Three of the four group winners are decided but there is still plenty to play for in the final round of Euro 2022 group fixtures.
Here, the PA news agency looks at what the data can tell us.
While hosts England meet near neighbours Northern Ireland in Southampton, the main focus will be on the group’s other game along the south coast in Brighton.
Austria and Norway face a straight fight to qualify in second place in the group, with Norway needing a win, while a draw will be enough for Austria.
The world rankings and pre-season seedings make Norway the favourites, ranked 11th by FIFA and 10 places ahead of their opponents, but Martin Sjogren’s side will be nursing the wounds of their stunning 8-0 loss to England. Austria, meanwhile, have scored with only two of their 28 shots so far so will need to improve their conversion rate.
England will look to finish their victorious group campaign in style. While Sarina Wiegman may rest players with nothing riding on the result, Beth Mead leads the Golden Boot standings on four goals, while Ellen White is one away from Wayne Rooney’s record of 53 England goals.
The situation is similar in Group B, where the clash between Spain and Denmark will decide second place behind Germany – and England’s quarter-final opponents – and once more it is the Scandinavian side needing a win.
Spain’s opening 4-1 win over Finland gives them the goal difference advantage after Denmark lost 4-0 to Germany.
Spain goalkeeper Sandra Panos has been beaten by three of the four shots on target she has faced so far and was culpable for Germany’s opener after clearing the ball straight to forward Klara Buhl, offering encouragement as the Danes look to improve on their solitary goal from 26 attempts.
Germany take on Finland in a dead rubber which should allow Finland’s Tinja-Riikka Korpela to add to her tournament-leading 13 saves – one more than Northern Ireland’s Jackie Burns.
Wins on Wednesday put the Netherlands and Sweden in control of their own destiny, needing just draws against Switzerland and Sweden respectively to secure qualification.
Should the pair have matching results, having drawn with each other in their opening game, top spot will be decided by goal difference or goals scored, with the Dutch currently one ahead on the latter. It is the only group with top spot still to be decided.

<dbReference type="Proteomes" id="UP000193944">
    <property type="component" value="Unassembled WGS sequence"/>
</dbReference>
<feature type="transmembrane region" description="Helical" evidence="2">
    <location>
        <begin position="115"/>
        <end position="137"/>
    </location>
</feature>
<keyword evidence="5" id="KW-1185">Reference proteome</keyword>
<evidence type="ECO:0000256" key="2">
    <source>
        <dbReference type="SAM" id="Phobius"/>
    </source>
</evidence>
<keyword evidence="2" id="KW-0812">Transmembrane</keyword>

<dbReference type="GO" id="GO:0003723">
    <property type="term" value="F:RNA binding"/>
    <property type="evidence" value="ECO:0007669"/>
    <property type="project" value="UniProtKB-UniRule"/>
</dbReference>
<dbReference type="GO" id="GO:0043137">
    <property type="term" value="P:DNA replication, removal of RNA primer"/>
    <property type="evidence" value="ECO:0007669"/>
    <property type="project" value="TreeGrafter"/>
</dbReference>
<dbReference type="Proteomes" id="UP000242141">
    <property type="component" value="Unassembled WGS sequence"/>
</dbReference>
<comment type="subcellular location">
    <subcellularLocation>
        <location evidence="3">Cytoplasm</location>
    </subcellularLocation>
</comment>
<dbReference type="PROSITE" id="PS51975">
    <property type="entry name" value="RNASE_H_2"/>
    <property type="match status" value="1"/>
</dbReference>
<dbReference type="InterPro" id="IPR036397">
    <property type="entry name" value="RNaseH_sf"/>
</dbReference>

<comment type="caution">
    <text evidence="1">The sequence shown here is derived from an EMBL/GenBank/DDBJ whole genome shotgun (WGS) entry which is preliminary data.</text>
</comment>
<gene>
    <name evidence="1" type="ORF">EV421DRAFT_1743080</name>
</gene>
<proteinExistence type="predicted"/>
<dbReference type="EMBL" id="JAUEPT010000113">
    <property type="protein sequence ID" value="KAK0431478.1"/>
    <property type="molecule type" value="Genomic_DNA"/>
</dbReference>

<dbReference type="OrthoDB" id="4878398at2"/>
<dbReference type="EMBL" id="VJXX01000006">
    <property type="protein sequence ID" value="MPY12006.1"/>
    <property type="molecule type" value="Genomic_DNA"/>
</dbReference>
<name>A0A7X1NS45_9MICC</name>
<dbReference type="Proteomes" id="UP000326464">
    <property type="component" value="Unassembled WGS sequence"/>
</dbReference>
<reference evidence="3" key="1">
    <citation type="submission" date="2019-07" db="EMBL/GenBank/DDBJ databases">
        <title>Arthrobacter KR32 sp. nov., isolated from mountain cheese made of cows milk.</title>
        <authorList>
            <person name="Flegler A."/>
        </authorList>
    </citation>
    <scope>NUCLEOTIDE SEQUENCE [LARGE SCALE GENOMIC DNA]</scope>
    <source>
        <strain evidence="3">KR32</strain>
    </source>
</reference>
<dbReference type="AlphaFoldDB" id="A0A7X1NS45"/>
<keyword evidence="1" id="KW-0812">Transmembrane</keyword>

Should either of the underdogs produce a win, they will move level on four points with their opponents and above them on head-to-head record – though if all four teams finish level on four points, the full range of tie-breakers will be in play.
Portugal, late replacements after Russia were exiled from the tournament, have acquitted themselves well so far and could pose problems for Sweden. The latter, though, have only given up 15 shots and no clear chances according to UEFA’s official statistics.
France wrapped up the group with a tighter-than-expected win over Belgium, meaning England will not meet Les Bleues unless both teams reach the final.
Coach Corinne Diacre will now have the opportunity to rest players such as Marie-Antoinette Katoto, who suffered a knock in that game, but if they put out a relatively-strong side then we could see an interesting clash of styles.
France have been the second most accurate passers at the tournament after the hosts and have completed more than twice as many passes as their opponents (937 to 401). Iceland have the worst passing accuracy at the tournament at just 68 per cent.
The battle for second place is wide open, with Iceland one of three winless teams in the mix. Despite opening their campaign with a heavy 5-1 defeat, Italy look capable of finishing it with a win over Belgium – they rank fourth overall for shots taken, with 34, while their opponents’ tally of 13 is the third-fewest so far.
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